Pomona Proposes Substance Policy Revisions

Graphic by Sean Ogami

Pomona College is proposing updates to its points system for substance policy violations, including increasing point penalties for alcohol to equal those for marijuana and increasing point penalties for underage drinking.

Associate Dean Christopher Waugh and the alcohol and drug subcommittee of ASPC’s Student Affairs Committee announced the proposal in an email to students April 6. They said it was in response to student feedback, including a student body poll.

The college enacted the point system two years ago after students suggested that the monetary fine system was unfair to low-income students.

The point system is similar, with equitable ratios of points to fines, but the associated penalties are residence life sanctions, including room draw penalties and suspension from on-campus housing.

The major proposed changes to the point system involve increasing the point penalties for underage alcohol use from one point for a first offense and two points for additional offenses to four points for a first offense and five for additional ones. This brings the penalties in line with those for marijuana use.

The committee also proposed decreasing the points penalty for hard alcohol use on South Campus from three and four points to one and two points for first and additional offenses, respectively.

Changes to the punishment levels are also being proposed, including increasing the threshold for a housing suspension from 16 to 20 points.

The proposed changes would also allow students to decrease their point totals more quickly, losing three points per every 100 days without a violation, rather than two.

Waugh emphasized that the increase in points is less impactful than students might think because the amount of points needed for different levels of punishment are also being raised.

“I think a lot of folks are concerned about increasing the alcohol points, and that is leading to more fear and hysteria,” he said.

Waugh also said the college is not proposing lowering penalties for marijuana due to safety concerns.

“One of our concerns about [lowering penalties for marijuana] was that it might imply that we or the college would be saying, ‘you can use cannabis. We are going to lower our warrants with that,’” he said. “Many at the college may think that [marijuana is safe] and many will not, but the fact is we don’t have the science to say that it’s safe.”

After extensive research, the committee determined that marijuana itself is evolving and its effects are too unclear to award fewer points for marijuana use than alcohol use, Waugh said.

“There’s not enough information. The science hasn’t caught up to cannabis right now and that’s because it’s been difficult to study. It’s been illegal in most places. There are ethics involved with that,” he said. “Also, the substance itself has evolved so it’s almost a moving target. The [Food and Drug Administration] hasn’t even regulated it because it’s still illegal.”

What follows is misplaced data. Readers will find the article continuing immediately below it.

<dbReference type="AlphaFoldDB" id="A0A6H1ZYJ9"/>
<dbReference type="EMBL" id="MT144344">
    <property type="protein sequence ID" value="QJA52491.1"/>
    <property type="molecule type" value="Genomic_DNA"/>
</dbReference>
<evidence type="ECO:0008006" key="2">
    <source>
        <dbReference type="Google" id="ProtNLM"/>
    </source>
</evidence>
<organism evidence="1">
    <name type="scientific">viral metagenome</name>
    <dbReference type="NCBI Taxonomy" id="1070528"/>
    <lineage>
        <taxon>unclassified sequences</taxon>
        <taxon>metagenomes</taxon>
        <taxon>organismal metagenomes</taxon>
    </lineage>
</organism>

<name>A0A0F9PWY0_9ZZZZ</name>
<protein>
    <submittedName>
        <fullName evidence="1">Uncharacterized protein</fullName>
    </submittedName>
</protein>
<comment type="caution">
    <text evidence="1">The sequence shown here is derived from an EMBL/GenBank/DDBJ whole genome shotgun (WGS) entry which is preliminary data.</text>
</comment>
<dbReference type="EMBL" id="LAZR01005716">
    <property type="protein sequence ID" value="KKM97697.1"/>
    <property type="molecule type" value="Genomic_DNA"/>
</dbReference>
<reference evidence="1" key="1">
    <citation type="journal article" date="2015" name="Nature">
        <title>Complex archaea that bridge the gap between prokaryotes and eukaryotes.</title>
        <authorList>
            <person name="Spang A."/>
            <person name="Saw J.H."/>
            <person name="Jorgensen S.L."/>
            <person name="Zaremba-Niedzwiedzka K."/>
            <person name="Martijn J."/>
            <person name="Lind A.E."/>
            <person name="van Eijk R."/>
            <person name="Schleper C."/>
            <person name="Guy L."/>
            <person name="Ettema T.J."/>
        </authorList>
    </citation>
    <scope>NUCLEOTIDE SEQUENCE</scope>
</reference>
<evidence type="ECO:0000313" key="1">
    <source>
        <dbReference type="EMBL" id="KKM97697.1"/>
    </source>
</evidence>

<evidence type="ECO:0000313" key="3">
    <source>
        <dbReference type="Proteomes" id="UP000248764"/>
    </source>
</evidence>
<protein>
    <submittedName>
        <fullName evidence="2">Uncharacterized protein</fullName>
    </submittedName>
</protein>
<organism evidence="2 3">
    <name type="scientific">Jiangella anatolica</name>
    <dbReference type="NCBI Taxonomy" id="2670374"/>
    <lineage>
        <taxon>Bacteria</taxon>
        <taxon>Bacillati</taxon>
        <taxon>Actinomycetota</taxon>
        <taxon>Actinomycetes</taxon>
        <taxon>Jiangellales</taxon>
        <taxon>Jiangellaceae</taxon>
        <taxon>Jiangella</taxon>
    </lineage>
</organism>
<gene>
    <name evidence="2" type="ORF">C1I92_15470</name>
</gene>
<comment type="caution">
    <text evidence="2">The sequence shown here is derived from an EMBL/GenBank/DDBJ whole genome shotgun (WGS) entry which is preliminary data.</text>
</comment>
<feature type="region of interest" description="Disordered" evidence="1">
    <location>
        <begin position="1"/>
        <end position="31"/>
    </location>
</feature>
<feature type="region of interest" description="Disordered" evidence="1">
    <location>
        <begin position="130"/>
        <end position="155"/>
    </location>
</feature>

Even though the state of California has legalized marijuana use for individuals over 21 years old, Pomona cannot permit its usage on campus; if it did, it would would lose its federal funding.

This raises issues for students who rely on marijuana for medical purposes. One student, who requested to remain anonymous, consumes THC-free edibles for a chronic health condition.

“It is entirely possible to legally consume marijuana products in a way that no one else will notice — edibles — and also in a way that does not intoxicate you,” the student said.

Waugh acknowledged that some students have legitimate medical needs for marijuana products, and said Pomona will address this issue in the fall.

Waugh’s email also acknowledged that many students of color have been concerned that the enforcement of the points system unfairly targets them.

Waugh wrote that well over 60 percent of students who have received points are white — although he added that this does not mean that students of color are not being targeted — and that 30 out of 32 resident assistants are students of color.

“I believe firmly that no RA is targeting any student,” Waugh said. “We train extensively on it. We hire people who are committed to community. We have a terrific group of staff and I admire them.”

Autumn Martin PO ’19, an RA on the committee, said that RAs do not enjoy giving out points to begin with.

“RAs aren’t there to stop fun, we are here to stop egregious behavior and things that aren’t safe,” she said. “We get the job so we can actually be a resource to people and do events and make sure we are supporting our residents.”

She said she wants students to know that the subcommittee is working on addressing the racial targeting complaints.

Waugh also said that he wants to hear from students about this topic.

“I want to make sure that I am open to lived student experience. … I invite students to let us know if they believe there is targeting,” he said.

Pomona is soliciting student comments on this topic for 30 days. Students interested in providing feedback can email SAC@pomona.edu.

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